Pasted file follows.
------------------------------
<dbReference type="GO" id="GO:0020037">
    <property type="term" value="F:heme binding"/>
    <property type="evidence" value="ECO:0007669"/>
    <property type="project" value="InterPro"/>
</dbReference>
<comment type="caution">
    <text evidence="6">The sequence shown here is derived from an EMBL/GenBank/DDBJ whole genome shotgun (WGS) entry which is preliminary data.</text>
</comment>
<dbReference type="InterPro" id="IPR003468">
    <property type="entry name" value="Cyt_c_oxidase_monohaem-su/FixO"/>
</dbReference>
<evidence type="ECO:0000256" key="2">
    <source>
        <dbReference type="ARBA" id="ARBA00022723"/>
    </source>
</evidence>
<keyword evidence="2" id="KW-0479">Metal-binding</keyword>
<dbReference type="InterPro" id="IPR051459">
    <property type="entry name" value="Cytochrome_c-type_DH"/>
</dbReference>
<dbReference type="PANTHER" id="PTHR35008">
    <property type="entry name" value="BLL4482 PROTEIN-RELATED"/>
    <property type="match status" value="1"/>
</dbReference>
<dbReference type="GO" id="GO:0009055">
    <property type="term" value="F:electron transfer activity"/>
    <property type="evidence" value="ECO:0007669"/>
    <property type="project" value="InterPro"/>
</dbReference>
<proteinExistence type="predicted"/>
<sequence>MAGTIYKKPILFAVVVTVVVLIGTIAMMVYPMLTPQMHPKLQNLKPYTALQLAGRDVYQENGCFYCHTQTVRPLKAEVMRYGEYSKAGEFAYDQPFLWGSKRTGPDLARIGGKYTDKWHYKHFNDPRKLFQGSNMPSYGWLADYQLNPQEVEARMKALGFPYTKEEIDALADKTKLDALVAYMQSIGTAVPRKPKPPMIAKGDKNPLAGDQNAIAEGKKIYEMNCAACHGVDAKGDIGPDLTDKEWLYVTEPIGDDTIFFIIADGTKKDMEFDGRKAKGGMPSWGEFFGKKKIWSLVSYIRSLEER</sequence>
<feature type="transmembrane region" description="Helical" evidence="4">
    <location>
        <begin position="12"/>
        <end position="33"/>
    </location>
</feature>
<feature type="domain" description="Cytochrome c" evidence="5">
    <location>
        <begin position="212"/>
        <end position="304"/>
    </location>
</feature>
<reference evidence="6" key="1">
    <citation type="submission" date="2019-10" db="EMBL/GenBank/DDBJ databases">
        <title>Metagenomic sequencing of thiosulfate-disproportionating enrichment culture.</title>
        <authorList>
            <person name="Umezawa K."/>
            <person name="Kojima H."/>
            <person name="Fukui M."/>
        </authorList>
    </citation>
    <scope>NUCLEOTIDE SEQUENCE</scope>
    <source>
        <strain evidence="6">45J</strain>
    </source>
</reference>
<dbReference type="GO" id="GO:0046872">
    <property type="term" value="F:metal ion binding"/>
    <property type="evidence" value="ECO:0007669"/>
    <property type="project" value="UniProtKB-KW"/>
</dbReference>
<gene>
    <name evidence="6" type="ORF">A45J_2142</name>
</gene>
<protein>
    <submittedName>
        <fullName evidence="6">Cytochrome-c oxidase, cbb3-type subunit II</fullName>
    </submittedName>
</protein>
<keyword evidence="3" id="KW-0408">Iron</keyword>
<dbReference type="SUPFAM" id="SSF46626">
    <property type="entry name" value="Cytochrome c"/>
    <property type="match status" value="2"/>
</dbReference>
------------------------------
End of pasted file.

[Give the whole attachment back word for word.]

<dbReference type="GO" id="GO:0020037">
    <property type="term" value="F:heme binding"/>
    <property type="evidence" value="ECO:0007669"/>
    <property type="project" value="InterPro"/>
</dbReference>
<comment type="caution">
    <text evidence="6">The sequence shown here is derived from an EMBL/GenBank/DDBJ whole genome shotgun (WGS) entry which is preliminary data.</text>
</comment>
<dbReference type="InterPro" id="IPR003468">
    <property type="entry name" value="Cyt_c_oxidase_monohaem-su/FixO"/>
</dbReference>
<evidence type="ECO:0000256" key="2">
    <source>
        <dbReference type="ARBA" id="ARBA00022723"/>
    </source>
</evidence>
<keyword evidence="2" id="KW-0479">Metal-binding</keyword>
<dbReference type="InterPro" id="IPR051459">
    <property type="entry name" value="Cytochrome_c-type_DH"/>
</dbReference>
<dbReference type="PANTHER" id="PTHR35008">
    <property type="entry name" value="BLL4482 PROTEIN-RELATED"/>
    <property type="match status" value="1"/>
</dbReference>
<dbReference type="GO" id="GO:0009055">
    <property type="term" value="F:electron transfer activity"/>
    <property type="evidence" value="ECO:0007669"/>
    <property type="project" value="InterPro"/>
</dbReference>
<proteinExistence type="predicted"/>
<sequence>MAGTIYKKPILFAVVVTVVVLIGTIAMMVYPMLTPQMHPKLQNLKPYTALQLAGRDVYQENGCFYCHTQTVRPLKAEVMRYGEYSKAGEFAYDQPFLWGSKRTGPDLARIGGKYTDKWHYKHFNDPRKLFQGSNMPSYGWLADYQLNPQEVEARMKALGFPYTKEEIDALADKTKLDALVAYMQSIGTAVPRKPKPPMIAKGDKNPLAGDQNAIAEGKKIYEMNCAACHGVDAKGDIGPDLTDKEWLYVTEPIGDDTIFFIIADGTKKDMEFDGRKAKGGMPSWGEFFGKKKIWSLVSYIRSLEER</sequence>
<feature type="transmembrane region" description="Helical" evidence="4">
    <location>
        <begin position="12"/>
        <end position="33"/>
    </location>
</feature>
<feature type="domain" description="Cytochrome c" evidence="5">
    <location>
        <begin position="212"/>
        <end position="304"/>
    </location>
</feature>
<reference evidence="6" key="1">
    <citation type="submission" date="2019-10" db="EMBL/GenBank/DDBJ databases">
        <title>Metagenomic sequencing of thiosulfate-disproportionating enrichment culture.</title>
        <authorList>
            <person name="Umezawa K."/>
            <person name="Kojima H."/>
            <person name="Fukui M."/>
        </authorList>
    </citation>
    <scope>NUCLEOTIDE SEQUENCE</scope>
    <source>
        <strain evidence="6">45J</strain>
    </source>
</reference>
<dbReference type="GO" id="GO:0046872">
    <property type="term" value="F:metal ion binding"/>
    <property type="evidence" value="ECO:0007669"/>
    <property type="project" value="UniProtKB-KW"/>
</dbReference>
<gene>
    <name evidence="6" type="ORF">A45J_2142</name>
</gene>
<protein>
    <submittedName>
        <fullName evidence="6">Cytochrome-c oxidase, cbb3-type subunit II</fullName>
    </submittedName>
</protein>
<keyword evidence="3" id="KW-0408">Iron</keyword>
<dbReference type="SUPFAM" id="SSF46626">
    <property type="entry name" value="Cytochrome c"/>
    <property type="match status" value="2"/>
</dbReference>